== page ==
At Senate Estimates on June 1, we found that only 11 PHN contracts had been signed. New Matilda understands PHN contracts were still being signed in Canberra in the middle of last week. According to the Department of Health, “as at 12 June 2015, 27 of 31 funding agreements for Primary Health Networks have been signed.”
In other words, with just a fortnight to go, not all the contracts between the Department of Health and the PHNs have been signed. Those PHNs that do exist are embryonic, with boards and a CEO, but no staff, offices or money.
The chaotic transition has already caused significant damage in Australia’s primary health sector.
As long ago as October 2014, the Greens’ Richard Di Natale was writing about the risks of job losses driven by uncertainty over the rapid transition. In November 2014, lawyer Michael Gorton was warning Medicare Local boards of their legal risk of trading while insolvent.
By April, the looming funding cliff was pushing some Medicare Locals to start winding up services. Labor’s shadow Health spokesperson Catherine King warned of job losses in regional Victoria. On May 15, Hunter Medicare Local announced it has “no option but to begin wind up plans for the closure of the GP Access After Hours service”.
As the Medicare Locals wind up, wholesale job shedding is underway.
New Matilda has spoken to at least two Medicare Local CEOs, who did not wish to be named, but confirmed that redundancies are being handed out across the Medicare Locals. Industry sources tell New Matilda that job losses across the country could range from many hundreds to the “low thousands.” The lay offs affect all states.
Health policy expert Stephen Duckett told New Matilda that the transition has been a mess.
“Less than three weeks out from transition day there is still considerable uncertainty in the sector,” Duckett, the Health Program Director at the Grattan Institute, wrote in an email last week. “Most of the new Networks haven’t signed contracts with the Department of Health, so money is not flowing from the department to them yet.”
“A number of Medicare Locals have elected to wind up, as they essentially have no alternative income source when they lose their Department contract and they risk trading while insolvent,” Duckett added. “In those circumstances, there is no Plan B.”
Curtin University public health expert Suzanne Robinson told New Matilda that the fragmentation of primary health in Australia means that PHNs will inevitably make unpopular decisions, just as Medicare Locals did. “One of the roles of PHNs is to focus on integrating the health system,” she wrote to us in email. “This means that tough decisions and choices will need to made by PHNs.”
The new PHNs are covering much bigger territories than their predecessors. One in Western Australia is covering everything except the metropolitan area of Perth. But their funding does not appear to take such expansion into account.
Industry sources that New Matilda has spoken to say that dollar figures for the much bigger PHNs are the same in nominal terms as their previous budgets at the smaller Medicare Locals. As a result, services will likely be cut, as health dollars have to stretch further.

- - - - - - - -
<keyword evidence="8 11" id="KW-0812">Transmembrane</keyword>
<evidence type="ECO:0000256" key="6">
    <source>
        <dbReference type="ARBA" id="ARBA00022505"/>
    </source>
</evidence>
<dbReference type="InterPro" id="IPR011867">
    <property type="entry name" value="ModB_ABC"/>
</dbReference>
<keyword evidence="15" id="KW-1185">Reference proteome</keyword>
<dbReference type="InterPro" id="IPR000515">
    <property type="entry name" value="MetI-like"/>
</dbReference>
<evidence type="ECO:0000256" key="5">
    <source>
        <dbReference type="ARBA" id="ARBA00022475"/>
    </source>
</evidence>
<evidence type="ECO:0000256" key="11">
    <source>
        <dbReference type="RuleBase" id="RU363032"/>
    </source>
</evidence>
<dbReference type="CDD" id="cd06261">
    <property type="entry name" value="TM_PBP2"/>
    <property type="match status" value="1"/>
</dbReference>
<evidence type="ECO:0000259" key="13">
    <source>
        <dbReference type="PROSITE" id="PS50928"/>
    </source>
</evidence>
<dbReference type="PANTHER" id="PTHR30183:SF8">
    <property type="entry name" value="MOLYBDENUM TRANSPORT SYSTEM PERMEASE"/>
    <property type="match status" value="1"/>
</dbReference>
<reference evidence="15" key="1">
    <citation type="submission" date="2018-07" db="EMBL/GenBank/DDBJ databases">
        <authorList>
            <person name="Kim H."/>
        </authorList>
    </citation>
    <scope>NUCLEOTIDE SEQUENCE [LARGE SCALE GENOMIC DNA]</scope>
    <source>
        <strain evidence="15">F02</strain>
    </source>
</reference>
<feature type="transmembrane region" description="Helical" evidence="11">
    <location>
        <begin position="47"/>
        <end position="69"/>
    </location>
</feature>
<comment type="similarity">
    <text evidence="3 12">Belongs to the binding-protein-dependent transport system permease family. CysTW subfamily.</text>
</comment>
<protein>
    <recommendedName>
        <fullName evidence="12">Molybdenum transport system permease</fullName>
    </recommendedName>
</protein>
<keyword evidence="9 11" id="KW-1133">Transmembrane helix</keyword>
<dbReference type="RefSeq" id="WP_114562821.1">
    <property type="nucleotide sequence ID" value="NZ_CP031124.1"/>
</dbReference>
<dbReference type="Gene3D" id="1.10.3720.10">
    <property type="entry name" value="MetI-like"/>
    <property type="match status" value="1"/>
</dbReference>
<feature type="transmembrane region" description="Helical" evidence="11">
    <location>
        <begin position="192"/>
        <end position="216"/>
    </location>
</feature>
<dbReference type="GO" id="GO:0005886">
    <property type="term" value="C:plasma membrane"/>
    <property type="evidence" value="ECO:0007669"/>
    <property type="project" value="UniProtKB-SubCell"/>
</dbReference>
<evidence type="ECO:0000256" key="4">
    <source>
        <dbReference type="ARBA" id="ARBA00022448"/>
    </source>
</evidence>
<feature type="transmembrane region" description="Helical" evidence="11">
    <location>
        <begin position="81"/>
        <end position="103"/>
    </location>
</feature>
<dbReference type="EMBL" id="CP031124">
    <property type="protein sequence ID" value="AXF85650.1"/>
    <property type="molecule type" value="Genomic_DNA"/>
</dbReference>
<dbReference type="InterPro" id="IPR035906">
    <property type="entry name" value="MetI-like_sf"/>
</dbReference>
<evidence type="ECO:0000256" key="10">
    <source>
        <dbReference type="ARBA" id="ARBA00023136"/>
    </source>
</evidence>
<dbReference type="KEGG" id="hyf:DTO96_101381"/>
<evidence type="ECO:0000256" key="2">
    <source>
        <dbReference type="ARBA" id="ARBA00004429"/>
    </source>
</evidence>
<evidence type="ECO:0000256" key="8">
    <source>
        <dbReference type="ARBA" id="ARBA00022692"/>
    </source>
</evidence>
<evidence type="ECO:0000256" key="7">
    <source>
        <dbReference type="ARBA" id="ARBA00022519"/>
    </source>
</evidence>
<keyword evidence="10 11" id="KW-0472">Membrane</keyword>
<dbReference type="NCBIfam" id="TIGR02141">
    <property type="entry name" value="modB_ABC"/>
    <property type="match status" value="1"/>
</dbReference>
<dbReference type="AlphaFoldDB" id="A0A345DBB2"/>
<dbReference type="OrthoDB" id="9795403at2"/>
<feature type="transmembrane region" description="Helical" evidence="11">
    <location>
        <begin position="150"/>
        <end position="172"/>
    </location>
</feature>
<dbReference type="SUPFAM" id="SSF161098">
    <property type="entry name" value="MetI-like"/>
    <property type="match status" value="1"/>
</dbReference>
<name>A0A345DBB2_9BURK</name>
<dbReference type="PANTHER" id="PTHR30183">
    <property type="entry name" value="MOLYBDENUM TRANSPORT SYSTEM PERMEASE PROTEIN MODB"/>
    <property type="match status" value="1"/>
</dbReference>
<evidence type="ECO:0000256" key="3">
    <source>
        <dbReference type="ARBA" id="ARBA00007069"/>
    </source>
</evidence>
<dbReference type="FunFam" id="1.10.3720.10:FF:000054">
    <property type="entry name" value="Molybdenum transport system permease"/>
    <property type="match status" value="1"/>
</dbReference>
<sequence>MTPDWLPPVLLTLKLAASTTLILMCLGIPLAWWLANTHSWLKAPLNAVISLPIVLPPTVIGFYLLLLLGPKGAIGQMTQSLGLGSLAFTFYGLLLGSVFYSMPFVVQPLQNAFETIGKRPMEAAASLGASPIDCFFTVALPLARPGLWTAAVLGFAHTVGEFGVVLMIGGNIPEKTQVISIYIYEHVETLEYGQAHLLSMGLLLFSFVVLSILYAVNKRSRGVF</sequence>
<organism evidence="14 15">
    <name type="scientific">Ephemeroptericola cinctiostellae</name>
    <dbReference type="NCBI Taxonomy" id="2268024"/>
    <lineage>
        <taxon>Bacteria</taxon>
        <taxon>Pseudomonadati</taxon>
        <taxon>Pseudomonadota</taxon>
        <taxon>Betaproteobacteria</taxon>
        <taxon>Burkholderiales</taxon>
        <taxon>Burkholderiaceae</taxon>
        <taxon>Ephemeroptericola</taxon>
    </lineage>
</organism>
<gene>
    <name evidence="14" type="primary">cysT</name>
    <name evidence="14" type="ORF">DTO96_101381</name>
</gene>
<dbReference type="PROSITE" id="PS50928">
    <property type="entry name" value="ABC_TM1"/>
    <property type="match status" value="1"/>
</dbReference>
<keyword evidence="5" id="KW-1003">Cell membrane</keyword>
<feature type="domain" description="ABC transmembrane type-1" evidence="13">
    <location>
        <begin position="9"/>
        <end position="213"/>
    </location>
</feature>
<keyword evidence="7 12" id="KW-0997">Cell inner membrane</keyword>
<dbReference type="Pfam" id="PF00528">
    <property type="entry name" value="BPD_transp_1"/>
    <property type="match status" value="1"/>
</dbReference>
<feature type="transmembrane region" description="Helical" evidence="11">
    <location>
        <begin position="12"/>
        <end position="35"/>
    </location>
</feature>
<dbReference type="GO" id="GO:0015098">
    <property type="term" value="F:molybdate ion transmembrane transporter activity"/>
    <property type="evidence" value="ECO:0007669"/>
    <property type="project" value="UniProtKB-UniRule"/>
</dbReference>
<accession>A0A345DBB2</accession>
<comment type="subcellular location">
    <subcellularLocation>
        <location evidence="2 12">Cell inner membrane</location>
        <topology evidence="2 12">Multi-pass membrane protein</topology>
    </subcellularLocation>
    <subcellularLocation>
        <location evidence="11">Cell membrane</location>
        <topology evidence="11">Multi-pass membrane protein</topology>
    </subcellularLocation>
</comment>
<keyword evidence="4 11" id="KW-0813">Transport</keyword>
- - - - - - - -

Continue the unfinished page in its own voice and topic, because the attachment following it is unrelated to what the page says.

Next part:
However, a spokesperson for the Department of Health told New Matilda that “there is no reduction in funding.”
The Networks and the damage done
This month, Senate Estimates revealed the total cost to the Commonwealth of the transition to PHNs: $112 million and counting.
As Curtin University’s Suzanne Robinson points out, “contracting and procuring of Medicare Locals [and] then PHN has been a costly exercise – reform of this nature produces its own inefficiencies and directs money away from frontline services.”
The Department of Health maintains that the $112 million figure “is the current estimate of the maximum total reasonable costs associated with the wind-up of the Medicare Local Programme” and that the eventual cost is expected to be lower.
Whatever the final figure, it is uncontested that it is wasted funding: money that will not go to the frontline services so beloved by the Abbott government. The same Senate Estimates hearing was also told the Health Department refuses to make any predictions about job losses because, as Health Department Assistant Secretary Mark Booth told the Senate, “it is not possible to do anything yet because it really needs the transition to take place”.
New Matilda contacted the Department of Health for comment. A spokesperson for the Department told us that “all relevant parties have been working closely together to achieve an orderly transition.”
“The Department of Health met with PHN Chairs and CEOs for the inaugural PHN meeting on 10 and 11 June 2015. Attendees were addressed by Minister Ley to ensure clarity of purpose,” the spokesperson continued. “In addition, it enabled PHNs to network and establish ongoing working relationships.”
“Service continuity is a priority in the establishment of PHNs and the Department is working with Medicare Locals and PHNs to minimise disruption to services and patient care.”
When pressed for an estimate of job losses at Medicare Locals, the Department of Health told New Matilda that “individual employment decisions are subject to the transition process between Medicare Locals and Primary Health Networks, which is currently underway.”
Industry leaders are left to lament. The deckchairs have been reshuffled, but at the cost of hundreds of jobs, and more than a hundred million dollars. At the end of it all, Australia will have an essentially identical policy with a new name, but an equally uncertain future.
“It is unfortunate that the transition hasn’t been managed in closer partnership between the sector and government,” Glenda Stansilaw told us last week. “As usually happens, haste makes for more mistakes.”